Jewish delis closing
Beef prices, inflated by the severe summer drought and mass exports to Japan, aren't helping. Neither are skyrocketing premiums for medical benefits for the eatery's unionized workers, Langer said.
And with diners still wary after the downturn, even a pastrami sandwich as revered as his struggles when it costs more than $20 a person after a beverage, a side dish, tax and tip, Langer said.
"At Quiznos, you can buy a sandwich for lunch for $5," he said. "That's a third of the cost at a first-class deli. The deli has a better-quality product, but you're going to be filled up with either option."
Part of the problem is younger customers, said David Saul, who with his brother John had inherited Junior's from their father, Marvin.
The deli always drew an older crowd, one that grew up eating at diners and other family-centric eateries. But millennials, ages 18 to 34, "don't understand delis or comfort food" and are "used to quick food and instant gratification, going through a drive-thru in 10 seconds," Saul said.
Throughout the restaurant industry, young diners are driving the push toward hip, healthful and sustainable offerings. Delis, known for menus laden with cheesy blintzes and corned beef, have tried to adapt with more low-calorie dishes and local ingredients.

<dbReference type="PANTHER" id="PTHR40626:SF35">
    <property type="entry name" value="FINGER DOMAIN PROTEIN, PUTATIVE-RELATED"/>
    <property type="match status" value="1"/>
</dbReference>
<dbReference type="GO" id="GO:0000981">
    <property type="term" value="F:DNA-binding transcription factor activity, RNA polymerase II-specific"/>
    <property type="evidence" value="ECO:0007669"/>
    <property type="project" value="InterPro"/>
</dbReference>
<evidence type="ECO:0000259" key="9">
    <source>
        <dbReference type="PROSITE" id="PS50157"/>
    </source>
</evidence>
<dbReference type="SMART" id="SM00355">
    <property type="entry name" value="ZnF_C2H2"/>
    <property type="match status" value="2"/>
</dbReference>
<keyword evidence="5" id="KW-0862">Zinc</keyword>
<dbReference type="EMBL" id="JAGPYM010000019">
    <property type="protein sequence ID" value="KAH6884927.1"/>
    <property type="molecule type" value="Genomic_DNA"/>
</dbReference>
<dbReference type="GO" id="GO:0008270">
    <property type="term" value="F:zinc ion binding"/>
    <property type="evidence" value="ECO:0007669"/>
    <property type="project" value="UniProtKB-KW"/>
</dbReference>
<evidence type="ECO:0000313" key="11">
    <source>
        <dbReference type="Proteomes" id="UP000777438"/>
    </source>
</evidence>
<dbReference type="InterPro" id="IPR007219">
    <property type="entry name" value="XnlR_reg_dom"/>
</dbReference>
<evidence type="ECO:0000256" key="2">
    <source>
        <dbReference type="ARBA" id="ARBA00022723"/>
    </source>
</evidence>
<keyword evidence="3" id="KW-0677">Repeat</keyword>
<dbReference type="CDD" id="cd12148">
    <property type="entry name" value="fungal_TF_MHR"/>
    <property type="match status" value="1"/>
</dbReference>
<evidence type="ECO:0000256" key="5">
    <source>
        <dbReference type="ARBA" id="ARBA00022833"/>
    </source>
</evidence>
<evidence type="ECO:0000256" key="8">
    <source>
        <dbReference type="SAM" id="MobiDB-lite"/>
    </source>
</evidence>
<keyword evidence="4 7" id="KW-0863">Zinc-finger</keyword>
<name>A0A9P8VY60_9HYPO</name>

Art's, which was launched by owner Ginsberg's parents 55 years ago, now sells a "tremendous amount" of egg-white omelets and salads to cater to the body-conscious set, he said. Jerry's in West Hollywood has a Louisiana burger, a Korean bibimbap bowl and fettuccine stroganoff on its sprawling menu. Before closing, Junior's added gluten-free rugelach and vegan chopped liver with peas and lentils.
A menu revamp at Canter's this fall brought in paninis — including some made with jalapeño bagels.
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